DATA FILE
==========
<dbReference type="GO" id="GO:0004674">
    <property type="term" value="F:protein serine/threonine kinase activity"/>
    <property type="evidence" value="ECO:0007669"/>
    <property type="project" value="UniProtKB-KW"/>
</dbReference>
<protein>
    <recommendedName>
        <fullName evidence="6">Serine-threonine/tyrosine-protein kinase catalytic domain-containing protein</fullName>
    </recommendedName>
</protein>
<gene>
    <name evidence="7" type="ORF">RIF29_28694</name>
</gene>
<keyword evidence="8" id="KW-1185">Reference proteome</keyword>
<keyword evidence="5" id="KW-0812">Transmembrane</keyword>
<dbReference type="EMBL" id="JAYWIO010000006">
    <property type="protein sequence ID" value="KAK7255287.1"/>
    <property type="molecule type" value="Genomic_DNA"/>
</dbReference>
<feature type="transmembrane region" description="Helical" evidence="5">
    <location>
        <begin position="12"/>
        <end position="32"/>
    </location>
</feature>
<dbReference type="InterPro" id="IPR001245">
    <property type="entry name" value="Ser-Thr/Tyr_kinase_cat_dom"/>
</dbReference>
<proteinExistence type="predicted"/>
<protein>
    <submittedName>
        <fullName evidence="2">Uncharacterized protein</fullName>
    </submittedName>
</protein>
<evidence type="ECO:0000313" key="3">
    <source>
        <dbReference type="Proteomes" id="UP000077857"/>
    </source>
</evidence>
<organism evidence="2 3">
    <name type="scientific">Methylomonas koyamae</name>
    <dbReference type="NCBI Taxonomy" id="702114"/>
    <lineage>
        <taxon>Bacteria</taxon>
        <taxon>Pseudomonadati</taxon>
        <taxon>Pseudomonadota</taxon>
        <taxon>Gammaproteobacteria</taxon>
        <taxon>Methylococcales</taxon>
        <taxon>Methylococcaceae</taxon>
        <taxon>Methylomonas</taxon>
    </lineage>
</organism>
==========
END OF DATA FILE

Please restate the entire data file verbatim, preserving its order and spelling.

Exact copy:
<dbReference type="GO" id="GO:0004674">
    <property type="term" value="F:protein serine/threonine kinase activity"/>
    <property type="evidence" value="ECO:0007669"/>
    <property type="project" value="UniProtKB-KW"/>
</dbReference>
<protein>
    <recommendedName>
        <fullName evidence="6">Serine-threonine/tyrosine-protein kinase catalytic domain-containing protein</fullName>
    </recommendedName>
</protein>
<gene>
    <name evidence="7" type="ORF">RIF29_28694</name>
</gene>
<keyword evidence="8" id="KW-1185">Reference proteome</keyword>
<keyword evidence="5" id="KW-0812">Transmembrane</keyword>
<dbReference type="EMBL" id="JAYWIO010000006">
    <property type="protein sequence ID" value="KAK7255287.1"/>
    <property type="molecule type" value="Genomic_DNA"/>
</dbReference>
<feature type="transmembrane region" description="Helical" evidence="5">
    <location>
        <begin position="12"/>
        <end position="32"/>
    </location>
</feature>
<dbReference type="InterPro" id="IPR001245">
    <property type="entry name" value="Ser-Thr/Tyr_kinase_cat_dom"/>
</dbReference>
<proteinExistence type="predicted"/>
<protein>
    <submittedName>
        <fullName evidence="2">Uncharacterized protein</fullName>
    </submittedName>
</protein>
<evidence type="ECO:0000313" key="3">
    <source>
        <dbReference type="Proteomes" id="UP000077857"/>
    </source>
</evidence>
<organism evidence="2 3">
    <name type="scientific">Methylomonas koyamae</name>
    <dbReference type="NCBI Taxonomy" id="702114"/>
    <lineage>
        <taxon>Bacteria</taxon>
        <taxon>Pseudomonadati</taxon>
        <taxon>Pseudomonadota</taxon>
        <taxon>Gammaproteobacteria</taxon>
        <taxon>Methylococcales</taxon>
        <taxon>Methylococcaceae</taxon>
        <taxon>Methylomonas</taxon>
    </lineage>
</organism>